There are so many things wrong in this piece by David Pogue that it is hard to know where to begin.
1) Yes Patelson’s may have closed, but the assertion “New York City doesn’t have an independent store that sells classical music scores.” is dead wrong. On the contrary, Frank Music on 54th Street is still operating.
2) Neither Pogue nor the commenter he extensively quotes seems to understand the difference between scores that are in the public domain, and scores that are under copyright. To make downloads available of copyrighted scores is to facilitate theft, pure and simple.
3) The commenter who gave a thumb drive to participants in the Van Cliburn competition filled with 15 GB of music says that it “blew their minds”. What probably blew their minds was that they couldn’t understand the point of such a thing. Professional musicians usually require urtext editions, free from the emendations and fingerings that appear in the corrupt editions commonly used in downloaded scores. Quality control doesn’t exist in the downloading world. Furthermore, pros usually consult more than one edition of the score, seeking up-to-date scholarship regarding editorial details. Lastly, professional performers often don’t want to deal with 8.5X11 printouts of loose sheets. (True, there are exceptions here, as anyone who has observed the pianist at a song recital can attest. (Let’s hope that accompanist photocopied a score he paid for.)) The nice bindings on the Dover reprints of PD material are one of their selling points.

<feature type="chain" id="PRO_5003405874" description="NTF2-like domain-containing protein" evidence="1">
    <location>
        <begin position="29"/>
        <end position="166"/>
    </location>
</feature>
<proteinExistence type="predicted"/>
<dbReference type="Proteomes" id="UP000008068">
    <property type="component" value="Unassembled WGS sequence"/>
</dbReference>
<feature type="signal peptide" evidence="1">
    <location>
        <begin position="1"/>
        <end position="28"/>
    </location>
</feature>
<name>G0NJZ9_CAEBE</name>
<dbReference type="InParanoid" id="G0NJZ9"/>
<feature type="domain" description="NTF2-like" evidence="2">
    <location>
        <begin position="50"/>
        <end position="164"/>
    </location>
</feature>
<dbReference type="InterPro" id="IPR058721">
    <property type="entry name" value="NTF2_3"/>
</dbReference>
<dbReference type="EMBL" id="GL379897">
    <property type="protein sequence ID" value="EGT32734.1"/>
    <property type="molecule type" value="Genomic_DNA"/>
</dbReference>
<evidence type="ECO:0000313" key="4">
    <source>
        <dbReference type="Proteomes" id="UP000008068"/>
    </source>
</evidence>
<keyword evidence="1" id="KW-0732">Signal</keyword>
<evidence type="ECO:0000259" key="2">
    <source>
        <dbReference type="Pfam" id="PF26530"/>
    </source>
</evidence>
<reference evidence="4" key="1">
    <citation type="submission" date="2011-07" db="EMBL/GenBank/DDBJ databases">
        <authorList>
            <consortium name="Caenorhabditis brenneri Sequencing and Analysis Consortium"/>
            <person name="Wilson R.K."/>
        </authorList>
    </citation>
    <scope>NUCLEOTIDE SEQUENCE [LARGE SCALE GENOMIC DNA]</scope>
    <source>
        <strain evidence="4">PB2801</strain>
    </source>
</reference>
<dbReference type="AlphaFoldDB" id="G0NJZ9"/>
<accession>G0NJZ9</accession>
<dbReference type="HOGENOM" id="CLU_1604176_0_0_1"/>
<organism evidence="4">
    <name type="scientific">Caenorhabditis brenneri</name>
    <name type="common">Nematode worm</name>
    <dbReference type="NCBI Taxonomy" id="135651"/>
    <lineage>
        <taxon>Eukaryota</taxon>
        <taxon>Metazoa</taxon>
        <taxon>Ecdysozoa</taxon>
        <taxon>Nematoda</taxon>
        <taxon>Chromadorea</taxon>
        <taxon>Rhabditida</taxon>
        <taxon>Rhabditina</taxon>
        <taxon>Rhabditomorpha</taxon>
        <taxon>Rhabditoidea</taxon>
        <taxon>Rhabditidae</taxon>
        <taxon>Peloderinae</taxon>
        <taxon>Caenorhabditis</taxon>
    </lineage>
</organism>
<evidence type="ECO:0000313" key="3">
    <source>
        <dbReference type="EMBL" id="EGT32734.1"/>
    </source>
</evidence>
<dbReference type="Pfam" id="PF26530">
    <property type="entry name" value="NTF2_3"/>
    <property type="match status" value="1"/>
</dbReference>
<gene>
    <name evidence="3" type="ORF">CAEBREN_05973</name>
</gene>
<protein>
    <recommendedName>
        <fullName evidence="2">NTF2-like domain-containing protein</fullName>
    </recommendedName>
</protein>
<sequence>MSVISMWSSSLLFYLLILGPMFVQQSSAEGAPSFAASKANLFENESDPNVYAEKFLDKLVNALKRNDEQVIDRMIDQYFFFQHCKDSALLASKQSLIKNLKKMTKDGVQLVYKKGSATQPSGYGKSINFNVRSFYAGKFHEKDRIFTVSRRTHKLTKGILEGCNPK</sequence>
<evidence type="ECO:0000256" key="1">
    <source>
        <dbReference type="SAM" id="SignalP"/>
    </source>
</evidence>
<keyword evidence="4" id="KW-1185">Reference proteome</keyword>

4) Both Pogue and the commenter he quotes are clueless about the role of sales of older music in making the publication of music by living composers possible. The royalties Boosey earns on Copland, Strauss, and Britten help make the publication of works by less prominent composers possible. Beyond publication, Copland’s royalties go to the Copland Fund for Music, which has financially supported myriad recordings and performances of new music.
5) In reference to his 15 gig of scanned scores, Pogue’s commenter says that “Basically, every significant piano piece is in the pile.” The contemptible idiocy of this statement is obvious. There is no piano music still under copyright that is significant? (I am giving this commenter the benefit of the doubt – that his thumb drive contains only PD music, not stolen goods.) There is no significant piano music yet to be written?
6) People who favor theft of musical scores or other “content” like to say things such as the following from Pogue’s commenter – “As slippery as digital rights are, the fact is that digital publishing probably gives people more ways to make more money and reach far wider audiences than the paper-based music publishing racket ever did.” But folks who make comments of this sort rarely offer substantive suggestions for how this might happen – because it can’t happen.
“Paper-based music publishing” is not a “racket”. Stealing copyrighted sheet music is.